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If destination and source are the same, does memmove still "move" the data (or does it return directly)? What about realloc; what if the new size is the same as the old size?

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And what if a tree falls in the forest but no one is around to hear it? Ah, the great mysteries of life! –  Steve Dec 1 '11 at 13:29
    
You can check glibc source code at sourceware.org/git/?p=glibc.git –  pmg Dec 1 '11 at 13:36
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@Steve Haha! Here's a +1. –  Paul Manta Dec 1 '11 at 13:46

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That's really going to be implementation-specific. It would be good practice to do so, sure, but it really depends which implementation you mean.

It's going to work either way, but presumably a suitably clever implementation would check for overlapping segments (and particularly for the case where source == dest) and deal with it appropriately.

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+1, also testing this is pretty trivial. –  sharptooth Dec 1 '11 at 13:32
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Actually, I disagree that it would be good practice. Suppose you are moving tiny blocks of memory, a test and a potential branch misprediction could be a very costly price for the assumption that the programmer doesn't know what he is doing. That said, if the arguments can be determined at compile-time to be equal then yes, it would be good to do it (e.g: using gcc's __builtin_constant_p) –  ninjalj Dec 1 '11 at 20:08
    
@ninjalj, good point. The real point I was making was that there is no guarantee of such behaviour, and an implementation is essentially to do anything it wants (within reason...) –  Gian Dec 1 '11 at 21:48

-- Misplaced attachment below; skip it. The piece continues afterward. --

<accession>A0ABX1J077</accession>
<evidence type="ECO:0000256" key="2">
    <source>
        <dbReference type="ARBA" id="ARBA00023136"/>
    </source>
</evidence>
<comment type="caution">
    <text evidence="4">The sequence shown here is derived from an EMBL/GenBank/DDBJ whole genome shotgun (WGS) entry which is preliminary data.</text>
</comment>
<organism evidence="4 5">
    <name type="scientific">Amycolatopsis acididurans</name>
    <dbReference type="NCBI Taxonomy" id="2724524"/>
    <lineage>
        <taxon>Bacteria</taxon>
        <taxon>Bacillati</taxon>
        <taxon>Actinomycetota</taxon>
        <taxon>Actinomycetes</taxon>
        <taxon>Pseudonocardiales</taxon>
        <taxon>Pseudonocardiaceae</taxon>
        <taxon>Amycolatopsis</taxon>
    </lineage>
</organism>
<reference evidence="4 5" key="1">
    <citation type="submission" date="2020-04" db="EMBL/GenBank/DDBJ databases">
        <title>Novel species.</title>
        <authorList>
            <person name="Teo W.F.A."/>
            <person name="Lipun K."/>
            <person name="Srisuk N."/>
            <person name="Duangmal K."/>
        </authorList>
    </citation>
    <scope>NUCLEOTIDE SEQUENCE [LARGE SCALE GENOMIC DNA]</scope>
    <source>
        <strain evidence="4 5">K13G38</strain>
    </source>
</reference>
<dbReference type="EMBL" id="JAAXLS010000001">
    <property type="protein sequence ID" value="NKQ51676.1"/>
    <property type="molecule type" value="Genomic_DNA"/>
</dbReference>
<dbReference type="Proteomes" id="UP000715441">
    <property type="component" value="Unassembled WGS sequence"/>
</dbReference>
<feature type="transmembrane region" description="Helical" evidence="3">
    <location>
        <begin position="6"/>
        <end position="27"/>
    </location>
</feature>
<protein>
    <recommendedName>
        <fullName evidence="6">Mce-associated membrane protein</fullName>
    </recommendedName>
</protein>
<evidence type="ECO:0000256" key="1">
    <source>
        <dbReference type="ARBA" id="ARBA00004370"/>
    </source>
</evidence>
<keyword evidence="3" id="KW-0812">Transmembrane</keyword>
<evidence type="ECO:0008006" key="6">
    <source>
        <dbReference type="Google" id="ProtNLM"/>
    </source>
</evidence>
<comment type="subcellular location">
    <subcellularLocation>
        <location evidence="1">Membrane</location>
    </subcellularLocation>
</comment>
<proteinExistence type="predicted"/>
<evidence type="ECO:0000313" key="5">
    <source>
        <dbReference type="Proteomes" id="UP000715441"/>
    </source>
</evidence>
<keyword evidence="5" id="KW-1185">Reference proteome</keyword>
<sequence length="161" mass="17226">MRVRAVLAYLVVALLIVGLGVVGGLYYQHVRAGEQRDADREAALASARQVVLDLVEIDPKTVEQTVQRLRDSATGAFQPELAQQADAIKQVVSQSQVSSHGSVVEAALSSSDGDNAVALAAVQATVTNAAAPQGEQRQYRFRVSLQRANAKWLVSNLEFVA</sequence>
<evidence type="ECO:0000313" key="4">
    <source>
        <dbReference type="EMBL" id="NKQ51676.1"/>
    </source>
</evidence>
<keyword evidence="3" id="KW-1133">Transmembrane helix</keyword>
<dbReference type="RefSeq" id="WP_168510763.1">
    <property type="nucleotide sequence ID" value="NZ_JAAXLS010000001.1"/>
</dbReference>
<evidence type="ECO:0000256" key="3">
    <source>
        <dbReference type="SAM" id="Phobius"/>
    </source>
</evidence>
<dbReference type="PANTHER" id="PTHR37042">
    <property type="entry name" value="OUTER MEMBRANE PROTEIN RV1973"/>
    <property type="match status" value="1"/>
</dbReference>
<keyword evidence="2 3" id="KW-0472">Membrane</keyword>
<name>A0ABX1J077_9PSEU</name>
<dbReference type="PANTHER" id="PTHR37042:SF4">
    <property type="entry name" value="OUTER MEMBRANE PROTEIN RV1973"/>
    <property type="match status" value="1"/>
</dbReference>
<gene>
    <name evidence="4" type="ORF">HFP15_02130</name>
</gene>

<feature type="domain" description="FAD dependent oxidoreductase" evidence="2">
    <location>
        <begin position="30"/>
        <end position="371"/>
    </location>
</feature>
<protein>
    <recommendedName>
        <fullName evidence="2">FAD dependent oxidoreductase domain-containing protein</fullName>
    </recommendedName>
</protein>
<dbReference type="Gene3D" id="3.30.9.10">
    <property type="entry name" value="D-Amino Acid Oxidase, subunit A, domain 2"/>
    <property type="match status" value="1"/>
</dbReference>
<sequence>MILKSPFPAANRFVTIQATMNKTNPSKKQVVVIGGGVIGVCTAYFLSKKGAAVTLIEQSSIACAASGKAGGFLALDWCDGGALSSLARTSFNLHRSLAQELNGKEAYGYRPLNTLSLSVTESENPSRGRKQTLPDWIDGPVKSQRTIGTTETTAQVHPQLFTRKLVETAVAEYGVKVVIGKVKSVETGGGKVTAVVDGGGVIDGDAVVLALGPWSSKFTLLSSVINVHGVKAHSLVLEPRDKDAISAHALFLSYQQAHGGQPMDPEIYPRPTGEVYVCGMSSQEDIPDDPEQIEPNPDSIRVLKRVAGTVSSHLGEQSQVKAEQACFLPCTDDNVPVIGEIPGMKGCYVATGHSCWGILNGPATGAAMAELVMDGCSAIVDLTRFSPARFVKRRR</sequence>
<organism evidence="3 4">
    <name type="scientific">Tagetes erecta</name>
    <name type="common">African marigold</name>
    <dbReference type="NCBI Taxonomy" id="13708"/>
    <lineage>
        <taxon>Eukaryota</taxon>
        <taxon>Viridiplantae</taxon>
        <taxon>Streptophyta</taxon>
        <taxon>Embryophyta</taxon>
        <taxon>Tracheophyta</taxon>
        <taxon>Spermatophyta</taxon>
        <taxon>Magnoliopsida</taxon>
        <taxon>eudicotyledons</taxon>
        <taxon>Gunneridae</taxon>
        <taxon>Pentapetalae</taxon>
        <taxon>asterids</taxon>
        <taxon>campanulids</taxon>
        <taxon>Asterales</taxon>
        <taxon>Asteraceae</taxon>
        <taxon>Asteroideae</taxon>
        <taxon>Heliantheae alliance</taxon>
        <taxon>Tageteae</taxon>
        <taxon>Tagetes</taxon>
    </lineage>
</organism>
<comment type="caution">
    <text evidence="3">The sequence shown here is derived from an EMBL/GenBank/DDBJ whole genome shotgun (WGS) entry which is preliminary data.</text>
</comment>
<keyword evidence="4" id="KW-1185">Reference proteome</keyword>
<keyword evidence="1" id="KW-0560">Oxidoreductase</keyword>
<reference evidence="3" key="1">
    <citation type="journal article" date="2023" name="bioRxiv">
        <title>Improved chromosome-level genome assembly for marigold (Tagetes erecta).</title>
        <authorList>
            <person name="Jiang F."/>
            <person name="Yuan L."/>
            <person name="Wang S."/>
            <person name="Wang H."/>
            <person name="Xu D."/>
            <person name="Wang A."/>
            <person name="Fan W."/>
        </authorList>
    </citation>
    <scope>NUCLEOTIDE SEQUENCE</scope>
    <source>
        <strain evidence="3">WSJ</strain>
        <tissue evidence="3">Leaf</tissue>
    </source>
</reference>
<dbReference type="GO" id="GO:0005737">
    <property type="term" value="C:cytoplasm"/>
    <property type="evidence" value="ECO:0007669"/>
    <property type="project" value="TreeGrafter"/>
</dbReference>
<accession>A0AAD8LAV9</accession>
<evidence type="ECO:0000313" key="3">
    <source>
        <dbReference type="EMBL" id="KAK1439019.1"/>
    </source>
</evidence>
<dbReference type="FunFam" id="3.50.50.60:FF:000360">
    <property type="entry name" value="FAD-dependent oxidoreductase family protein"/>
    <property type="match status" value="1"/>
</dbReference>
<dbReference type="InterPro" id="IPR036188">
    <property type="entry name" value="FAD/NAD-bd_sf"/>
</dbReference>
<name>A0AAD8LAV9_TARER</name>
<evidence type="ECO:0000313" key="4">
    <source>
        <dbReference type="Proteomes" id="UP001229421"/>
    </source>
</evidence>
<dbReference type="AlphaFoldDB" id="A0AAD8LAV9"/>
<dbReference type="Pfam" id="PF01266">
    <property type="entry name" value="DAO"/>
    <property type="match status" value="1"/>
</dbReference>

As far as I know no standard gives any promises about returning immediately in such case, so you should not expect this behavior.

Better do not pass invalid pointers in hope it's not going to access the data ;-)

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At least for realloc, it is implicitly assumed that a "no move necessary" condition exists and is valid, since moving is noted as a special case:

The realloc() function shall change the size of the memory object pointed to by ptr to the size specified by size. The contents of the object shall remain unchanged up to the lesser of the new and old sizes. If the new size of the memory object would require movement of the object, the space for the previous instantiation of the object is freed.

The wording "if... would" suggests that this is not necessarily always so. Of course there is no requirement at all for an implementation to omit a copy that is not necessary.

The only requirement for memmove is that the final effect is the same as if the data was copied to a temporary buffer first and then copied to the final destination. This "as if" constraint allows the copying of overlapping regions without corrupting data (no implementation that I know really copies to a temporary buffer first).

So, in one word: unspecified.

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Is that wording from the Standard? I didn't expect to see a grammar error in there. :D –  Paul Manta Dec 1 '11 at 13:55
    
That is copied verbatim from IEEE Std 1003.1/2004 (though emphasis is mine), which claims to be "aligned with the ISO C standard". –  Damon Dec 1 '11 at 14:05
    
@PaulManta: what grammar error? You know, some of us are not native English speakers. –  ninjalj Dec 1 '11 at 20:13
    
@ninjalj Neither am I. It's the "if ... would" part. The correct way to say it is "if the new size of the memory object requires ...". elearnenglishlanguage.com/difficulties/ifiwouldhave.html –  Paul Manta Dec 1 '11 at 20:40
    
@PaulManta: I think in this case that use is right. It's a real conditional, not a that didn't happen in the past case. Anyway, this is OT, so I'll shut up. –  ninjalj Dec 1 '11 at 20:45

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